Jay Fisette has just one request. He's happy to talk about his recent election to the Arlington County Board, his 7 1/2 years as director of the Whitman-Walker Clinic of Northern Virginia, his various civic activities, anything -- yes, including his sexual orientation. But please:

"What I really want to avoid is a coming-out story. . . . I don't want to be labeled and identified as the gay -- the gay guy."

Fisette, 42, who will be sworn in today, is Virginia's first openly gay elected official. His resounding victory in last month's election is being interpreted variously as a personal triumph, a healthy sign for gay people, politics as usual in Arlington -- and a big leap forward for "extremist special interests." But mostly the first three.

Still, he has concerns, which he articulates calmly: "It is clearly an element of who I am. But it's too easy to compartmentalize or ignore the rest of the person. . . . Some people don't even read the other words if they see that word. Or some people don't write the other things if they hear that story."

He's through now. G.N. "Jay" Fisette Jr. -- health care administrator, public servant, Arlington booster, gay guy -- is taking questions. When Fisette and his partner of 14 years, Bob Rosen, were newly together, Rosen's nickname for him was Robin Hood. And indeed, he speaks with undiluted idealism. He's looking forward to his four-year board term, he says, because "it gives me a place from which to do good." Of his work at Whitman-Walker, he concludes, "We squeeze so much energy and so much commitment out of people. But we all get something back from it."

Which is not to imply that he's unacquainted with life's practicalities. After all, he runs a clinic with a $1.6 million budget and a staff that has grown from "five or six" to 25 during his tenure.

"He's done a great job out there," says Rosemary O'Rourke, Whitman-Walker's chief operating officer and Fisette's boss. "There are very few people who can manage an organization with the kind of complexities of this one."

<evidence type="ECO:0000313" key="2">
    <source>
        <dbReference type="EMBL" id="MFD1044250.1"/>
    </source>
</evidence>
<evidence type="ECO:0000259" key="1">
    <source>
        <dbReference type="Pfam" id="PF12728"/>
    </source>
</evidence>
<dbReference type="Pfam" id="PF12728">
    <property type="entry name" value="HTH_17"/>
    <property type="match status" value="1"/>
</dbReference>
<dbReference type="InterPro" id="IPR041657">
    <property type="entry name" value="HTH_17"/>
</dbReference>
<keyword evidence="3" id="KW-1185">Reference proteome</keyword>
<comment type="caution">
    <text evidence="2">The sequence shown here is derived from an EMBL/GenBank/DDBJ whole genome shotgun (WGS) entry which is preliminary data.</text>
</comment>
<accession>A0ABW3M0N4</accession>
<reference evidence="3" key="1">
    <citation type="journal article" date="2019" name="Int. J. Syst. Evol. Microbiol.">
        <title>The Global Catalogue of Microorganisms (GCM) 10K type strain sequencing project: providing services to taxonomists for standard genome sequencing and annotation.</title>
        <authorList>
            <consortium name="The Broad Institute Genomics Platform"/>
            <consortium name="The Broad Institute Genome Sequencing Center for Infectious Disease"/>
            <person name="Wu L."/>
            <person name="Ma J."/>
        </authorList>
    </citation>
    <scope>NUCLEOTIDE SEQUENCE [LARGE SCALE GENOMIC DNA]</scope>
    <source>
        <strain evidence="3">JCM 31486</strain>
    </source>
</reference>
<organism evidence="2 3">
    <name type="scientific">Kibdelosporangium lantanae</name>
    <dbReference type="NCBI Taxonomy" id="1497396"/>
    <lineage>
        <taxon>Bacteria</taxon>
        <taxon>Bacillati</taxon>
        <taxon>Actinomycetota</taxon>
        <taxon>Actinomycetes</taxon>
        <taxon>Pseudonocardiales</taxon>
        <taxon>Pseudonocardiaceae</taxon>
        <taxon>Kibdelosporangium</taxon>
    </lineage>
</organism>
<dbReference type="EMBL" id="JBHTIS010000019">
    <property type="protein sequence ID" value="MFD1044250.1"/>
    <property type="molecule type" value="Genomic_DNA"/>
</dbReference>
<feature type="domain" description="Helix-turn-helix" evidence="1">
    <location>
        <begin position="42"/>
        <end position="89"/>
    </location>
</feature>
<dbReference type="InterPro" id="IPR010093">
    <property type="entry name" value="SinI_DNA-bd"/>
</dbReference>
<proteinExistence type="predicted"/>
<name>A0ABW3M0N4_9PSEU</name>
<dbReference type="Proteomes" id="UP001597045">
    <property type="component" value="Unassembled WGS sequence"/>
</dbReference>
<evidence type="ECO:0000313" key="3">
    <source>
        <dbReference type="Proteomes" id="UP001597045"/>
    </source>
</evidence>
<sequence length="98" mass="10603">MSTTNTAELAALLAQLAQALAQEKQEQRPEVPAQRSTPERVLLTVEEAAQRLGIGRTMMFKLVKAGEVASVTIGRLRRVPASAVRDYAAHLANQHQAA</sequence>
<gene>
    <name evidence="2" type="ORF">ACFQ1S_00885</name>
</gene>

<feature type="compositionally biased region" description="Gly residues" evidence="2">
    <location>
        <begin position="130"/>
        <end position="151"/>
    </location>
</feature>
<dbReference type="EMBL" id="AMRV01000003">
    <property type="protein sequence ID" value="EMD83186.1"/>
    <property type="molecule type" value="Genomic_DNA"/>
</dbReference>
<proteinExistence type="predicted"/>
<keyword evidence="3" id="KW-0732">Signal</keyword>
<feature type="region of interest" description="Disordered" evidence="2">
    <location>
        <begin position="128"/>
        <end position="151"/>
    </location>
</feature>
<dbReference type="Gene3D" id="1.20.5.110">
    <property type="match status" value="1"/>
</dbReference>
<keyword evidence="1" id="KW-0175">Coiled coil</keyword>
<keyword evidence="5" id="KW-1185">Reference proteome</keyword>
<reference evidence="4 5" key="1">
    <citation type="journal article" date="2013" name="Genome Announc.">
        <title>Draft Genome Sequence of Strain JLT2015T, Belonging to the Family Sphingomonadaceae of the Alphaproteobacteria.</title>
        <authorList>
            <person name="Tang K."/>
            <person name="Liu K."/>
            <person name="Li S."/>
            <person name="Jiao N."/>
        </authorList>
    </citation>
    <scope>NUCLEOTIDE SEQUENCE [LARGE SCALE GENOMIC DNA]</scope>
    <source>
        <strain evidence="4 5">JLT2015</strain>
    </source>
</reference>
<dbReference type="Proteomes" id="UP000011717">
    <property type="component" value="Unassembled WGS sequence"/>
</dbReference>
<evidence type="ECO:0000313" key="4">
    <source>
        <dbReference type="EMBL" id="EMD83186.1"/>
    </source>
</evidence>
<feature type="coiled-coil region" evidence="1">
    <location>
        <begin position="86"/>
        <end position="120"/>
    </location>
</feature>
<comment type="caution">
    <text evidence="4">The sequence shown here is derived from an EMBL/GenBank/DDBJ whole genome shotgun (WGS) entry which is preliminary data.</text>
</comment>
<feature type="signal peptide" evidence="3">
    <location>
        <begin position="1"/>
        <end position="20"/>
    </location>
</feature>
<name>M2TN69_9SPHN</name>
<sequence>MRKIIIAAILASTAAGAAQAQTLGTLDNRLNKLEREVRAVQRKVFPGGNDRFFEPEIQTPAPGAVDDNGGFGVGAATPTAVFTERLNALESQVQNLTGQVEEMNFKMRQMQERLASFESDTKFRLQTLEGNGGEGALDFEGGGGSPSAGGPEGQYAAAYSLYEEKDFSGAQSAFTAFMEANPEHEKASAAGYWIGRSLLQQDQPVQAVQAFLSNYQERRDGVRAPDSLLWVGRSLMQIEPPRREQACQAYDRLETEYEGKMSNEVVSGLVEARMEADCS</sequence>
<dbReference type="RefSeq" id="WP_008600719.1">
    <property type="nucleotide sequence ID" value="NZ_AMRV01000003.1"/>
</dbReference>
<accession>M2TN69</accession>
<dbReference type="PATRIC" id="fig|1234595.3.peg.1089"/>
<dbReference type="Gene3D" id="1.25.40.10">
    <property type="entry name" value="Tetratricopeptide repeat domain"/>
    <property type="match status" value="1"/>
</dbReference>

Fisette's experience shows up in his conversation, which is larded with terms like "advocacy," "personal growth" and "network," the verb. It's the end of a workday in his upstairs office, and he's discussing his recently announced decision to leave the clinic early next year.

The $20,000-a-year county board post, though not technically a full-time job, will demand a disproportionate share of his energy in the next few months, he says. Then, too, "I believe in knowing when it's time to go to the next thing . . . and allow for an organization to grow in a different way with some new leadership." He says he'll start looking for another job, probably part time, sometime after the county budget is resolved in the spring.

Fisette says that when he was growing up in the Pittsburgh area, his parents never instilled a lot of ambition to "be something." But nonetheless he has a long history of taking the lead. "If there was an identity I had in college, it was the jock,' " he recalls of his years at Bucknell University in central Pennsylvania. "I was captain of the water polo team -- seventh-ranked in the country -- and captain of the swimming team."